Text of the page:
and if it is possible, how far can we actually travel?

    it's a question i've always wanted to know. :)

  • Comment number 5.

    Hi Greg i think i'm right in thinking a few years ago i read or saw something on tv about scientists saying that the right foot is more ticklish than the left and that men are more ticklish than women, is there any truth in any of this? How would they have come to these conclusions?

  • Comment number 6.

    Hi Greg fantastic show!
    My question is: I've read somewhere that if time travel is possible that we wouldn't be able to travel forward in time because the future hasn't happened yet and that we can't go further than the day we are in, but travelling back in time is possible as that has happened, but I've read that the individual person can only go as far back as the day they were born? What are your thoughts? Thanks!
    Chris Tinker

  • Comment number 7.

    Greg - you were a very memorable Maths GCSE and 'A' level student of mine. I somehow knew you would go onto great things. I only spotted your series in the paper this week, so I've missed the first few episodes. Do you know if there are any repeats planned? Congratulations. PS Your lifestyle sounds very exciting ....I'm still a Maths teacher !

  • Comment number 8.

    I've just watched programme broadcast today 11th March. Can't say I was greatly impressed with it, I feel that it was too much an arts-type presenter trying to make light of science. I was particularly upset at the discussion about whether water runs down a plughole (anti) clockwise in this or the other hemisphere, and the notion that this is an 'urban myth'. The coriolis effect was mentioned, and correctly shown in the behaviour of weather patterns in the north and south. But the demonstration using kitchen sinks in GB and Australia was unscientific tosh. It was done just three times, with a 'success' rate of one in three. Yet even the unscientific brain could see that Greg just moved a lever to withdraw the plug, and then stuck his hand in to remove it from the plughole, thus completely disturbing the flow of water down the hole. What was the conclusion of this experiment? pointless, as I saw it. The 'urban myth' was apparently shown to be just that, when a little more care would have shown that water does rotate anticlockwise down a plughole in the northern hemispher, an clockwise in the south. Now the next question has to be, what happens at the equator?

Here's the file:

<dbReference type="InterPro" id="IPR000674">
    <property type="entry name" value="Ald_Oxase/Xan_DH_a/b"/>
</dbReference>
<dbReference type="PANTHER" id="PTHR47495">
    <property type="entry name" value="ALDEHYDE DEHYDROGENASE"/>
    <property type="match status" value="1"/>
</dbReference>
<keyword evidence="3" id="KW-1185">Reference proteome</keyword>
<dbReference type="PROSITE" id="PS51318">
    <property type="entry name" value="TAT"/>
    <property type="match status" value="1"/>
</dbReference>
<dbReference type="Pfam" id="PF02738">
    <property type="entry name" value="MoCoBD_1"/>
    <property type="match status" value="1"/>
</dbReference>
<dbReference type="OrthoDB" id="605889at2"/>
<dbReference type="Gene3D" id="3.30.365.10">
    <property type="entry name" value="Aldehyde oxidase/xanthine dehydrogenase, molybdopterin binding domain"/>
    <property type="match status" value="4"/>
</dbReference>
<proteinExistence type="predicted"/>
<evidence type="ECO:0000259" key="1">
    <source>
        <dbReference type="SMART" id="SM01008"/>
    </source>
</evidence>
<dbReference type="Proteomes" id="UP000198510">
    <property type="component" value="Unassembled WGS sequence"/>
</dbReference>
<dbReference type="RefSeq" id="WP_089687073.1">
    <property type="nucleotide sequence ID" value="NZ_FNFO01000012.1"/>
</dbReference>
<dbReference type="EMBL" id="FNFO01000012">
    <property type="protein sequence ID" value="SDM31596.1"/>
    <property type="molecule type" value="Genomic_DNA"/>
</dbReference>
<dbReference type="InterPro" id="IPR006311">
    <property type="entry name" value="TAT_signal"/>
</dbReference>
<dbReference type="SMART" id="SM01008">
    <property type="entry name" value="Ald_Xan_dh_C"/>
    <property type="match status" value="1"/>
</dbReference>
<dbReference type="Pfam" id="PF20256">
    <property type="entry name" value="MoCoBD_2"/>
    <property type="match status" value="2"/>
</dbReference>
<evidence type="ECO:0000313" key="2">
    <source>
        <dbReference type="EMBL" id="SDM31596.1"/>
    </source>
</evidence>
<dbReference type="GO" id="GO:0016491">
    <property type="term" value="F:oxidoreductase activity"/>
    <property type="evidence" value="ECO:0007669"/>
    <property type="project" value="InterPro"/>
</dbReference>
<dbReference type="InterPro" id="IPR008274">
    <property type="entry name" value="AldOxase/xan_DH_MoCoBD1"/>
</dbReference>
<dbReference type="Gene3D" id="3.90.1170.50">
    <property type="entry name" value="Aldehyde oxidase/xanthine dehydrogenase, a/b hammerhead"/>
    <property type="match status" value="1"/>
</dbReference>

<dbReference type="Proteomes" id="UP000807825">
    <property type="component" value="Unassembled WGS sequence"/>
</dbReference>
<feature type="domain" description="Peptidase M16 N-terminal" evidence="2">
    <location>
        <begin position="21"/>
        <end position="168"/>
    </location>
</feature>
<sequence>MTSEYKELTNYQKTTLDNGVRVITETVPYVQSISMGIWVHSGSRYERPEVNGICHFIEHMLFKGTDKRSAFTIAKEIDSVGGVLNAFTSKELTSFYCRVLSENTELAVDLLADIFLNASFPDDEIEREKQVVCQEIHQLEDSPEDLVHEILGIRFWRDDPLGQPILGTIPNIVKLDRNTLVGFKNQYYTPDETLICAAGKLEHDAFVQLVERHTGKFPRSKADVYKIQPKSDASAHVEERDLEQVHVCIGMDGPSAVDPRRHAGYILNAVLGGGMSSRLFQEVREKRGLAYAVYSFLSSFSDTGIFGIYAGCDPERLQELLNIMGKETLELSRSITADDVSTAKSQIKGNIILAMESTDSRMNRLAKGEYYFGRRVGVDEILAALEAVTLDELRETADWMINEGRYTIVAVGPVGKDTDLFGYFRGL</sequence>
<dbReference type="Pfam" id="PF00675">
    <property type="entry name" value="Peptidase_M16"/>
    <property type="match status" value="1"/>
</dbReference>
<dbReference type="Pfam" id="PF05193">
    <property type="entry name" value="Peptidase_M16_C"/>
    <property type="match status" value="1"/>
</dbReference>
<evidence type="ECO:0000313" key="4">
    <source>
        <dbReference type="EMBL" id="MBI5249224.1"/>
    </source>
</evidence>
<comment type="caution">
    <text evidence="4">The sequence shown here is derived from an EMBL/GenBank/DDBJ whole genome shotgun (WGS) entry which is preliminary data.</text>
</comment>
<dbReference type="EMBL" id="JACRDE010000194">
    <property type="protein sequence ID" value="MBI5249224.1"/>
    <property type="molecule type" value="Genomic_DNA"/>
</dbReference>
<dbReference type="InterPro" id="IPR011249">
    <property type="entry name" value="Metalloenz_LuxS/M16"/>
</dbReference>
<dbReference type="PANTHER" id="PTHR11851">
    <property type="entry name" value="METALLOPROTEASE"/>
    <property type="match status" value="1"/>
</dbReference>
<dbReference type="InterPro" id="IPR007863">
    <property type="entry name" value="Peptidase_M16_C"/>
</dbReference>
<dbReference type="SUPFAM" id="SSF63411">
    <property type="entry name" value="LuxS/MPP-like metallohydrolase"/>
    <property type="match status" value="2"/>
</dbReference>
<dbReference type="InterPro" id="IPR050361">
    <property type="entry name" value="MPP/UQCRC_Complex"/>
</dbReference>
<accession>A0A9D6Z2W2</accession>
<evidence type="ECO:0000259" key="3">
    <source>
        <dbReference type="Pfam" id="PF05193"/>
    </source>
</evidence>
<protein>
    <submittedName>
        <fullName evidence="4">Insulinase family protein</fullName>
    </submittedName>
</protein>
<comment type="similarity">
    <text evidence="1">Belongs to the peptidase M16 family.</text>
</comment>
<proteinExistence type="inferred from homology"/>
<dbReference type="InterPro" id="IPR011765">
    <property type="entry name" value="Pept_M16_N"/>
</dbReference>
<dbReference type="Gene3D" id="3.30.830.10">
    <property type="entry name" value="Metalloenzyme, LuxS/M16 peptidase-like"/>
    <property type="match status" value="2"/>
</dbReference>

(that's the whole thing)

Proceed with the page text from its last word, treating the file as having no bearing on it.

• Comment number 9.

    Agree with Mark, it was a useless "experiment". I have tested this theory scores of times on numerous trips to Southern Africa and where there is a fair amount of water, such as in a bath, even disturbed water will eventually ALWAYS go down the plug hole clockwise in the Southern hemisphere and anticlockwise in the Northern. Someone in the production team should have realised the conclusion was misleading.

  • Comment number 10.

    Hi Greg!
    I don't eat breakfast, and my friend always tell me that's really bad because breakfast starts up your metabolism for the day, so your more likely to loose weight. Does breakfast actually start up your metabolism, or is it just an urban myth?